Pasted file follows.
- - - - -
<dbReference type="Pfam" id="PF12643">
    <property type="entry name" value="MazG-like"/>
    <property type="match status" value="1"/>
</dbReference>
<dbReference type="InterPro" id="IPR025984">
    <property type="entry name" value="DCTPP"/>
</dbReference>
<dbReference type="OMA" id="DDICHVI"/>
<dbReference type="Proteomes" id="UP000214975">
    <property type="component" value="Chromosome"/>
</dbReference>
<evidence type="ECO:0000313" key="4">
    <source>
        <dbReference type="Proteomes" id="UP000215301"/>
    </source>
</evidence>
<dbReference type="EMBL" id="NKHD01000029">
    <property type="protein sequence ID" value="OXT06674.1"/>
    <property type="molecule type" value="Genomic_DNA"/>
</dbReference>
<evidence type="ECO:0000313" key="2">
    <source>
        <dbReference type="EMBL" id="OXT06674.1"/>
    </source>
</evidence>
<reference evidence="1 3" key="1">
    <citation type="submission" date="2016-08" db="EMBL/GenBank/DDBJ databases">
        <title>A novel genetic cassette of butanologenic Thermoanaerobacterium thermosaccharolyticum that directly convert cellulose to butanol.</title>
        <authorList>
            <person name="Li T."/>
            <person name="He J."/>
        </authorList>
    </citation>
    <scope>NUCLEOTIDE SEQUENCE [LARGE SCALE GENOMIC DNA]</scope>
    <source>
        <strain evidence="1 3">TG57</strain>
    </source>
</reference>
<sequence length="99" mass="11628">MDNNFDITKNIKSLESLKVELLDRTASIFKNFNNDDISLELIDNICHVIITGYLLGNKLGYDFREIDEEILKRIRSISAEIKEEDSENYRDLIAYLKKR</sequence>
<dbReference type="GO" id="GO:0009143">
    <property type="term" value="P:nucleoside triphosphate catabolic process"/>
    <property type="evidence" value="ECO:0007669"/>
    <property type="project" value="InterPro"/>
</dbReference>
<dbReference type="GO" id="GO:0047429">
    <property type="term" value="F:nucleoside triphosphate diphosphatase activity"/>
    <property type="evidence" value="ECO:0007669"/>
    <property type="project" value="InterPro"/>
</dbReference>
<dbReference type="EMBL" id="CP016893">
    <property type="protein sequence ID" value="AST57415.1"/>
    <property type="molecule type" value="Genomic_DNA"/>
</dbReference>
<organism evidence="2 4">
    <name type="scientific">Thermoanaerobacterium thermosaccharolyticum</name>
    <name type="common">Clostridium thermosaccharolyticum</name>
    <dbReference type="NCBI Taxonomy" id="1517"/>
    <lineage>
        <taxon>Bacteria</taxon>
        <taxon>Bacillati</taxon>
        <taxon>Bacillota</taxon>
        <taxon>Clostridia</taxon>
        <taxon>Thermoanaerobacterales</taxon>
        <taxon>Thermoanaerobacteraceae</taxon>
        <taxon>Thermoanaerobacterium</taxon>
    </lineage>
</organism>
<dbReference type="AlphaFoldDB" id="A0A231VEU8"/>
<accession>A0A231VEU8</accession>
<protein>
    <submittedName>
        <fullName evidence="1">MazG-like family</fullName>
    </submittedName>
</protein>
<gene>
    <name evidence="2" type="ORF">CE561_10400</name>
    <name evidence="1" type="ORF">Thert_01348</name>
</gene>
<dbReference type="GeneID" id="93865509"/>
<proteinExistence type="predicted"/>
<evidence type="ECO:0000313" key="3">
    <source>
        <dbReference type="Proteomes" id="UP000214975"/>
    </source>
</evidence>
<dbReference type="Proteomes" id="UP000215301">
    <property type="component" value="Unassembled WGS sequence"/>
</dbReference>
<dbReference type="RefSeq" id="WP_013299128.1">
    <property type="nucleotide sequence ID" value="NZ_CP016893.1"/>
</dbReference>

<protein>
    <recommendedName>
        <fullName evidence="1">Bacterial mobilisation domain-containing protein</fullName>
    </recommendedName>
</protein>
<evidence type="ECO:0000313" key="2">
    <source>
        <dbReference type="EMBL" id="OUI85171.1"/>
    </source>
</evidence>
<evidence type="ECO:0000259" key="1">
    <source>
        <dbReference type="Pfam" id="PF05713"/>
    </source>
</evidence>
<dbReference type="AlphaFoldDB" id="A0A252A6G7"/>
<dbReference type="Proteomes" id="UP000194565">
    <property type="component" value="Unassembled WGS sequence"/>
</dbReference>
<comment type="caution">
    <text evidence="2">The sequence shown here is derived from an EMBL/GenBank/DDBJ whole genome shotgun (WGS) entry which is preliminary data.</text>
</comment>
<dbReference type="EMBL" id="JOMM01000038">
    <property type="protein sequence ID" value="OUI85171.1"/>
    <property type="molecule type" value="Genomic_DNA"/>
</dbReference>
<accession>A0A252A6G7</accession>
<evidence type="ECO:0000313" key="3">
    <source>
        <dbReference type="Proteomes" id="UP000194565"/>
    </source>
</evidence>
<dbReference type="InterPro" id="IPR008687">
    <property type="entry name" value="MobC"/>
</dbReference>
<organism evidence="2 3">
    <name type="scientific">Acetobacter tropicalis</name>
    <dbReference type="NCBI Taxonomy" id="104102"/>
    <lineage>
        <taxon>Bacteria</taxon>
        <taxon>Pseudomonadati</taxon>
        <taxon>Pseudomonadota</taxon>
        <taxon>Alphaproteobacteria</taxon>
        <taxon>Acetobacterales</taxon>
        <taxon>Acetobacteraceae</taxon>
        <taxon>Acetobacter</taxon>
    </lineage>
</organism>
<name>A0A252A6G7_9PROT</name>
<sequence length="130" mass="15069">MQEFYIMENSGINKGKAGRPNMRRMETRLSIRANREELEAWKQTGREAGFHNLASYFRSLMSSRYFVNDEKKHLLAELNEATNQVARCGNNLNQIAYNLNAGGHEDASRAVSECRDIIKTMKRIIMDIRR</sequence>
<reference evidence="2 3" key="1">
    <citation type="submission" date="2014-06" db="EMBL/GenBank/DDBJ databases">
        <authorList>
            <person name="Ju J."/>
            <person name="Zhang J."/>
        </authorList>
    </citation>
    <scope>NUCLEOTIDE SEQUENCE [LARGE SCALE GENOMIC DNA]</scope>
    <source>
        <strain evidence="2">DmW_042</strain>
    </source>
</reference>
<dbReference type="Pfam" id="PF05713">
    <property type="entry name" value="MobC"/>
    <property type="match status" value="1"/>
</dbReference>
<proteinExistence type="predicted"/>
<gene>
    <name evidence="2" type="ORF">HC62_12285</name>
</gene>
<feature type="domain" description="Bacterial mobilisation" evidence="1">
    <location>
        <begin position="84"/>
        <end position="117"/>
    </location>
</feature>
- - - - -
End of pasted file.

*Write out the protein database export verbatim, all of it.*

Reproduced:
<dbReference type="Pfam" id="PF12643">
    <property type="entry name" value="MazG-like"/>
    <property type="match status" value="1"/>
</dbReference>
<dbReference type="InterPro" id="IPR025984">
    <property type="entry name" value="DCTPP"/>
</dbReference>
<dbReference type="OMA" id="DDICHVI"/>
<dbReference type="Proteomes" id="UP000214975">
    <property type="component" value="Chromosome"/>
</dbReference>
<evidence type="ECO:0000313" key="4">
    <source>
        <dbReference type="Proteomes" id="UP000215301"/>
    </source>
</evidence>
<dbReference type="EMBL" id="NKHD01000029">
    <property type="protein sequence ID" value="OXT06674.1"/>
    <property type="molecule type" value="Genomic_DNA"/>
</dbReference>
<evidence type="ECO:0000313" key="2">
    <source>
        <dbReference type="EMBL" id="OXT06674.1"/>
    </source>
</evidence>
<reference evidence="1 3" key="1">
    <citation type="submission" date="2016-08" db="EMBL/GenBank/DDBJ databases">
        <title>A novel genetic cassette of butanologenic Thermoanaerobacterium thermosaccharolyticum that directly convert cellulose to butanol.</title>
        <authorList>
            <person name="Li T."/>
            <person name="He J."/>
        </authorList>
    </citation>
    <scope>NUCLEOTIDE SEQUENCE [LARGE SCALE GENOMIC DNA]</scope>
    <source>
        <strain evidence="1 3">TG57</strain>
    </source>
</reference>
<sequence length="99" mass="11628">MDNNFDITKNIKSLESLKVELLDRTASIFKNFNNDDISLELIDNICHVIITGYLLGNKLGYDFREIDEEILKRIRSISAEIKEEDSENYRDLIAYLKKR</sequence>
<dbReference type="GO" id="GO:0009143">
    <property type="term" value="P:nucleoside triphosphate catabolic process"/>
    <property type="evidence" value="ECO:0007669"/>
    <property type="project" value="InterPro"/>
</dbReference>
<dbReference type="GO" id="GO:0047429">
    <property type="term" value="F:nucleoside triphosphate diphosphatase activity"/>
    <property type="evidence" value="ECO:0007669"/>
    <property type="project" value="InterPro"/>
</dbReference>
<dbReference type="EMBL" id="CP016893">
    <property type="protein sequence ID" value="AST57415.1"/>
    <property type="molecule type" value="Genomic_DNA"/>
</dbReference>
<organism evidence="2 4">
    <name type="scientific">Thermoanaerobacterium thermosaccharolyticum</name>
    <name type="common">Clostridium thermosaccharolyticum</name>
    <dbReference type="NCBI Taxonomy" id="1517"/>
    <lineage>
        <taxon>Bacteria</taxon>
        <taxon>Bacillati</taxon>
        <taxon>Bacillota</taxon>
        <taxon>Clostridia</taxon>
        <taxon>Thermoanaerobacterales</taxon>
        <taxon>Thermoanaerobacteraceae</taxon>
        <taxon>Thermoanaerobacterium</taxon>
    </lineage>
</organism>
<dbReference type="AlphaFoldDB" id="A0A231VEU8"/>
<accession>A0A231VEU8</accession>
<protein>
    <submittedName>
        <fullName evidence="1">MazG-like family</fullName>
    </submittedName>
</protein>
<gene>
    <name evidence="2" type="ORF">CE561_10400</name>
    <name evidence="1" type="ORF">Thert_01348</name>
</gene>
<dbReference type="GeneID" id="93865509"/>
<proteinExistence type="predicted"/>
<evidence type="ECO:0000313" key="3">
    <source>
        <dbReference type="Proteomes" id="UP000214975"/>
    </source>
</evidence>
<dbReference type="Proteomes" id="UP000215301">
    <property type="component" value="Unassembled WGS sequence"/>
</dbReference>
<dbReference type="RefSeq" id="WP_013299128.1">
    <property type="nucleotide sequence ID" value="NZ_CP016893.1"/>
</dbReference>

<protein>
    <recommendedName>
        <fullName evidence="1">Bacterial mobilisation domain-containing protein</fullName>
    </recommendedName>
</protein>
<evidence type="ECO:0000313" key="2">
    <source>
        <dbReference type="EMBL" id="OUI85171.1"/>
    </source>
</evidence>
<evidence type="ECO:0000259" key="1">
    <source>
        <dbReference type="Pfam" id="PF05713"/>
    </source>
</evidence>
<dbReference type="AlphaFoldDB" id="A0A252A6G7"/>
<dbReference type="Proteomes" id="UP000194565">
    <property type="component" value="Unassembled WGS sequence"/>
</dbReference>
<comment type="caution">
    <text evidence="2">The sequence shown here is derived from an EMBL/GenBank/DDBJ whole genome shotgun (WGS) entry which is preliminary data.</text>
</comment>
<dbReference type="EMBL" id="JOMM01000038">
    <property type="protein sequence ID" value="OUI85171.1"/>
    <property type="molecule type" value="Genomic_DNA"/>
</dbReference>
<accession>A0A252A6G7</accession>
<evidence type="ECO:0000313" key="3">
    <source>
        <dbReference type="Proteomes" id="UP000194565"/>
    </source>
</evidence>
<dbReference type="InterPro" id="IPR008687">
    <property type="entry name" value="MobC"/>
</dbReference>
<organism evidence="2 3">
    <name type="scientific">Acetobacter tropicalis</name>
    <dbReference type="NCBI Taxonomy" id="104102"/>
    <lineage>
        <taxon>Bacteria</taxon>
        <taxon>Pseudomonadati</taxon>
        <taxon>Pseudomonadota</taxon>
        <taxon>Alphaproteobacteria</taxon>
        <taxon>Acetobacterales</taxon>
        <taxon>Acetobacteraceae</taxon>
        <taxon>Acetobacter</taxon>
    </lineage>
</organism>
<name>A0A252A6G7_9PROT</name>
<sequence length="130" mass="15069">MQEFYIMENSGINKGKAGRPNMRRMETRLSIRANREELEAWKQTGREAGFHNLASYFRSLMSSRYFVNDEKKHLLAELNEATNQVARCGNNLNQIAYNLNAGGHEDASRAVSECRDIIKTMKRIIMDIRR</sequence>
<reference evidence="2 3" key="1">
    <citation type="submission" date="2014-06" db="EMBL/GenBank/DDBJ databases">
        <authorList>
            <person name="Ju J."/>
            <person name="Zhang J."/>
        </authorList>
    </citation>
    <scope>NUCLEOTIDE SEQUENCE [LARGE SCALE GENOMIC DNA]</scope>
    <source>
        <strain evidence="2">DmW_042</strain>
    </source>
</reference>
<dbReference type="Pfam" id="PF05713">
    <property type="entry name" value="MobC"/>
    <property type="match status" value="1"/>
</dbReference>
<proteinExistence type="predicted"/>
<gene>
    <name evidence="2" type="ORF">HC62_12285</name>
</gene>
<feature type="domain" description="Bacterial mobilisation" evidence="1">
    <location>
        <begin position="84"/>
        <end position="117"/>
    </location>
</feature>